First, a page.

Hey, hey everyone, back again. I haven't been on a break by any means, but I've got a good few new movies to review on the way, and I’ve brought out the Klaus Schulze albums to get me through the task of these reviews, so let's hope we'll get through this together. Alright, first servings here is The A-Team, not related to the 1980's TV show. No really, of course it's related to the 1980's TV show or else it wouldn't have been remade. To get this review into context and also to act as filler so my review is not too short, I have never been a fan of the TV show. I don't dislike it by any means, but my viewing of the show has only been on the odd occasion, and I won't lie, it brought me the enjoyment of a sort of guilty pleasure. Also, The A-Team as a piece of pop culture is one of those things that I see in a way that it could only work once. Don't get me wrong, it is enjoyable, but it is enjoyable rubbish at that, and to remake it for me would be a step too far. So, if you get the idea, I wasn't really enthused going into the film. I just saw this as a grand marketing attempt to make money. However, let's not come to conclusions. I'll give the movie a chance and see how it goes. After an extended credit sequence introducing The A-Team, comprising of Colonel Hannibal Smith, Templeton "Face" Peck, Bosco "B.A" Baracas and H.M Murdock, played by Liam Neeson, Bradley Cooper, Quinton "Rampage" Jackson and Sharlto Copley respectively, we follow our band of brothers as they are accused of a crime they didn't commit, escape from jail and attempt to clear their name by finding those who really committed the crime. Right, nuff said, there's your plot, it's pretty self-explanatory, fill in your blanks. To start with the good, The A-Team themselves are enjoyable bunch to spend two hours with for the most part. Liam Neeson, although not stretching himself by any means, lends a suitable presence as the leadership figure of Hannibal. Also, Sharlto Copley, who brilliantly Wikus Van Der Merwe last year in District 9, is suitably mad and funny as Murdock. Furthermore, a thank you to "Rampage" Jackson for not just doing a Mr. T impersonation in his portrayal of "B.A" Baracas. Jackson plays Baracas really well, and to be fair gives the best acting performance of the central cast, although Sharlto Copley's performance comes a close second. Also, the larger action sequences, the ones with a strong sense of scope and scale, are executed with suitable weight and gravitas, even whenever they go on the line of borderline excess and ridiculous, which they do unashamedly go over at times. This brings me to my next point. The A-Team was always a very tongue in-cheek show, and this transplants really well to the movie. In a day and age in which big, excessive and over-indulgent blockbusters have their heads so far up "you know where", it is refreshing to see a film that understands and is aware of it's own ridiculousness. Furthermore, it does not go over the limit and end up in the realm of self-parody. This version of The A-Team is so unashamedly over-the-top that I cannot help but admire it, and it did bring a smile to my face and some laughs on a few occasions. Numerous lines of dialogue and a strong sense of irony help elevate The A-Team from the dregs of blockbuster self-importance such the Transformers series. However, that said, The A-Team is by no means a great film. Don't get me wrong, The A-Team isn't even really a good film, but you can the film-makers and actors probably had a blast making it. The script is no piece of chopped liver. It is the most base and predictable plot and structure to a script all year. Throughout the film, we can, ironically on the basis of Hannibal's own prophetic advice, "think three steps ahead" of the film. No attempts are made to make the film in any unpredictable, new, or overly exciting. It really is the kind of brain juice that marketing executives are wanting feed us: "we'll give them something enjoyable, but nothing they haven't already seen before or will make them want to think for themselves." Also, as mentioned, The A-Team are far the most part enjoyable to watch. Once again, Bradley Cooper who plays Face in this movie sullies the screen with his completely boring and lazy screen presence. I would like to see this guy give a good performance, because clearly he's the type marketing love to headline films, so no doubt we'll be seeing plenty of him over the next few years. Delivering exactly the same lazy and boring performance he did in The Hangover, Cooper fails to ignite the screen and is clearly the weak link in the central cast. Despite being his swaggering around the women, we are meant to Face endearing. However, we find him to be increasingly annoying, to the point where I wonder if Hannibal really is loyal to his men or if he has a crush on Cooper, who lobotomised women will of course fall in love with because he takes his top off and is buff and because well, you know, like Mista Bill Hicks says "Chicks Dig Jerks." Furthermore, there is an attempt to establish a sub-plot going on between Face and Sosa, played by Jessica Biel, that is completely out of place in the context of the film. I speak of the irony and tongue-in-cheek awareness of the film, but then as soon as there scenes involving the two or suggestions of their romance, that stupid Hollywood piano music of "feel the emotion" comes in. Not only do they have to make me feel jealous (no shame!) regarding Jessica Biel falling for Face/Jerk, they patronise me with that stupid music. Also, for a film with actors who can act like Liam Neeson, Sharlto Copley, Jessica Biel and Patrick Wilson, they certainly don't do much to let them stretch themselves. I won't lie though; Wilson does give a good enough performance for my liking, and probably the best overall performance in the film. Don't get me wrong, like I said, The A-Team is by no a great or good movie, but really it's enjoyable enough for what it is, and thankfully does not take itself too seriously. One really does have to admire that the film-makers have essentially done the unashamed filmic equivalent of walking around with your dick hanging out without saying "you know what, it ain't all about balls."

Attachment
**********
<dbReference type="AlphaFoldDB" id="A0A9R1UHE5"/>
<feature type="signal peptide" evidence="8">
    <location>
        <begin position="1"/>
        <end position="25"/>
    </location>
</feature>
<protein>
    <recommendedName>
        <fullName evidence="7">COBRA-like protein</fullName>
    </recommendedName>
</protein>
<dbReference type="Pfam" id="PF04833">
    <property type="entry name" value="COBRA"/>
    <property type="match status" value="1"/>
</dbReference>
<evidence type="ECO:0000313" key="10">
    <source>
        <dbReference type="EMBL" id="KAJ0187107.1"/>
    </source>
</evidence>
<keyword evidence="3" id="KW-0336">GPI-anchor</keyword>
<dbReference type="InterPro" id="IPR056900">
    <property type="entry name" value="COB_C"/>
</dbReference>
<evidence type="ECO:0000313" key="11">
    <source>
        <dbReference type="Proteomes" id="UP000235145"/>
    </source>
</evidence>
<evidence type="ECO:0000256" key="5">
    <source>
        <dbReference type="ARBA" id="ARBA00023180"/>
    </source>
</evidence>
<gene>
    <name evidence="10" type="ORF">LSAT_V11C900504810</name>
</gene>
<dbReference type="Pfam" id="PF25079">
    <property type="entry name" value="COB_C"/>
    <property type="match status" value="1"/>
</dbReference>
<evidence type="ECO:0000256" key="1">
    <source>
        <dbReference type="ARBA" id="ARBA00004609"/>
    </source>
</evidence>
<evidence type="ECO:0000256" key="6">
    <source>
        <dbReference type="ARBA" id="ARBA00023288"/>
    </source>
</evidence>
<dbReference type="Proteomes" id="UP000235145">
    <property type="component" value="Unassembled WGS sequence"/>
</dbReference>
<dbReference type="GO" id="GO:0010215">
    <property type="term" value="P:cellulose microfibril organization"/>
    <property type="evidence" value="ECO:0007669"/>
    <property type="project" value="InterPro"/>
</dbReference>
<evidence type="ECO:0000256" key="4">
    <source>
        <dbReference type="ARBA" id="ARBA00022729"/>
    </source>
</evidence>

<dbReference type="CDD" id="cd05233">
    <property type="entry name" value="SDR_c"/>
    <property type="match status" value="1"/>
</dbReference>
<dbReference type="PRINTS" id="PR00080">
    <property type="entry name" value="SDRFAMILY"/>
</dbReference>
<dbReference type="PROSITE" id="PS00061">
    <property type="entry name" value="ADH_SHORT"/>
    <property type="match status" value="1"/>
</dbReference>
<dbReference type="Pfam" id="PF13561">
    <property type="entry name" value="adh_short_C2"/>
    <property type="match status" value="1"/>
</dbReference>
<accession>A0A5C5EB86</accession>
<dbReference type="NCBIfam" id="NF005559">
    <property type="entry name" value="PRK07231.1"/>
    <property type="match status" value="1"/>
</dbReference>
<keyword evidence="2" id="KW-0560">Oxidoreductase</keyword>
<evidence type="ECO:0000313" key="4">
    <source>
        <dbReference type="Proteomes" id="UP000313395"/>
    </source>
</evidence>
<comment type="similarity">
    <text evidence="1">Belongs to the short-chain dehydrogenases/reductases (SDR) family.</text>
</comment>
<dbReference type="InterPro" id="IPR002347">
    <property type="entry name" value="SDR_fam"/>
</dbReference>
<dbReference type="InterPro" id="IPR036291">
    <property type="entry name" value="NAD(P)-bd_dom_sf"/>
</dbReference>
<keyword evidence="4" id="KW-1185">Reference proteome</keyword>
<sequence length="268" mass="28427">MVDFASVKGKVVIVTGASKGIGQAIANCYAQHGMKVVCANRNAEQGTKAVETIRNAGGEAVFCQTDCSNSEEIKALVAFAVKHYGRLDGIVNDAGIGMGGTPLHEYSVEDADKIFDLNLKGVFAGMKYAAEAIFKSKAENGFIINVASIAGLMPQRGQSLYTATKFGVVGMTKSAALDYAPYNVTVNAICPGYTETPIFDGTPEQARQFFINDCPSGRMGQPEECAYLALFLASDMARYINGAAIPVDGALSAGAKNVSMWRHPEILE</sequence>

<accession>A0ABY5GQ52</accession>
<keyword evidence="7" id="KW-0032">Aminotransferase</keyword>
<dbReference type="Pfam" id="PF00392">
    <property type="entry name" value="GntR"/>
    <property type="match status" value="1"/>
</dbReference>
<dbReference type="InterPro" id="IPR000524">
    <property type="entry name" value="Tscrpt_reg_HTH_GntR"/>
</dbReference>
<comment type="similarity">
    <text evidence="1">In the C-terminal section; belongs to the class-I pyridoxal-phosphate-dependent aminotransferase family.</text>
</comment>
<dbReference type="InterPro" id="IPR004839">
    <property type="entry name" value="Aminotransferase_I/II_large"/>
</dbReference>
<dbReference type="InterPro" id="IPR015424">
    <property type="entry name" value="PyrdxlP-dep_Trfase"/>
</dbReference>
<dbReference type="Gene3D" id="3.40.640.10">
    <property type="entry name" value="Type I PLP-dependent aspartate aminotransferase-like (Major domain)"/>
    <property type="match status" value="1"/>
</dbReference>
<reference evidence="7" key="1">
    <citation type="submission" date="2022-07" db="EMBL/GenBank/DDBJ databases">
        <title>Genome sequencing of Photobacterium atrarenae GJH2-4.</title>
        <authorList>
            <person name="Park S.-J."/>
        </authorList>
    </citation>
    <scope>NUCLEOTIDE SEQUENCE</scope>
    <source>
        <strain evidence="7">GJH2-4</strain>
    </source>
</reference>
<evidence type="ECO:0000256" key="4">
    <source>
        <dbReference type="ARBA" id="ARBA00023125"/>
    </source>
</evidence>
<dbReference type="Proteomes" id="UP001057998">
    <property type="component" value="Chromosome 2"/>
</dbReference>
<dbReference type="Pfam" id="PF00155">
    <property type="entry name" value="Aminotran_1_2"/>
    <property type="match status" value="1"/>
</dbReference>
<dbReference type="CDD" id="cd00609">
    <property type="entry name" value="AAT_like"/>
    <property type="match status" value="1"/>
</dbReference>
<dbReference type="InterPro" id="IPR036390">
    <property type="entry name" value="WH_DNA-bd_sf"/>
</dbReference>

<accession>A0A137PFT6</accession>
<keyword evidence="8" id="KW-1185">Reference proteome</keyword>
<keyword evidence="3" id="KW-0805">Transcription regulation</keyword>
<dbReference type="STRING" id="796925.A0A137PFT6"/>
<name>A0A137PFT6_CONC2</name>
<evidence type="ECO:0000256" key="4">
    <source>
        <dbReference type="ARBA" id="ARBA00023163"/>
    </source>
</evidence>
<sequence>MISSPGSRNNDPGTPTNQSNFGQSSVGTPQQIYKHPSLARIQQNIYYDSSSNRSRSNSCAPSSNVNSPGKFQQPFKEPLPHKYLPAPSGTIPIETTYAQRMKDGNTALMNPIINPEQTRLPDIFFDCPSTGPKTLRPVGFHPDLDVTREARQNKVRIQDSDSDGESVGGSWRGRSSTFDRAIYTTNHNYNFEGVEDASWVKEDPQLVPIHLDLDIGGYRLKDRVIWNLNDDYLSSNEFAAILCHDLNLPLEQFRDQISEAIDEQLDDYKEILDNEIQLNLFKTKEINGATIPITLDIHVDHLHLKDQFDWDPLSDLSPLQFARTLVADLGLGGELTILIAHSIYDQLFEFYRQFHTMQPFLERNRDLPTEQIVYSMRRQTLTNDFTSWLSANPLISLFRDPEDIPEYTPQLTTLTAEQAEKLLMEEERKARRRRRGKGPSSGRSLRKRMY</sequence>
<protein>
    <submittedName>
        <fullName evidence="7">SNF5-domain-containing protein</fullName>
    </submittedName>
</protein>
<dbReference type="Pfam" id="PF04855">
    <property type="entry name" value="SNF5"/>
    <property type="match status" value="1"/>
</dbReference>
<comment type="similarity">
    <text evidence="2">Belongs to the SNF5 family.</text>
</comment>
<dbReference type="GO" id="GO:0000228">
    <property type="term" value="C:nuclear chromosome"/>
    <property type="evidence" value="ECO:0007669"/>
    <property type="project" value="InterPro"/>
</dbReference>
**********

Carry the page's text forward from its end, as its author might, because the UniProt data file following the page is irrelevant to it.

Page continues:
The Thin White Dude’s Prognosis – 5.9/10

The Thin White Dude’s Self-Diagnosis – Pretty amused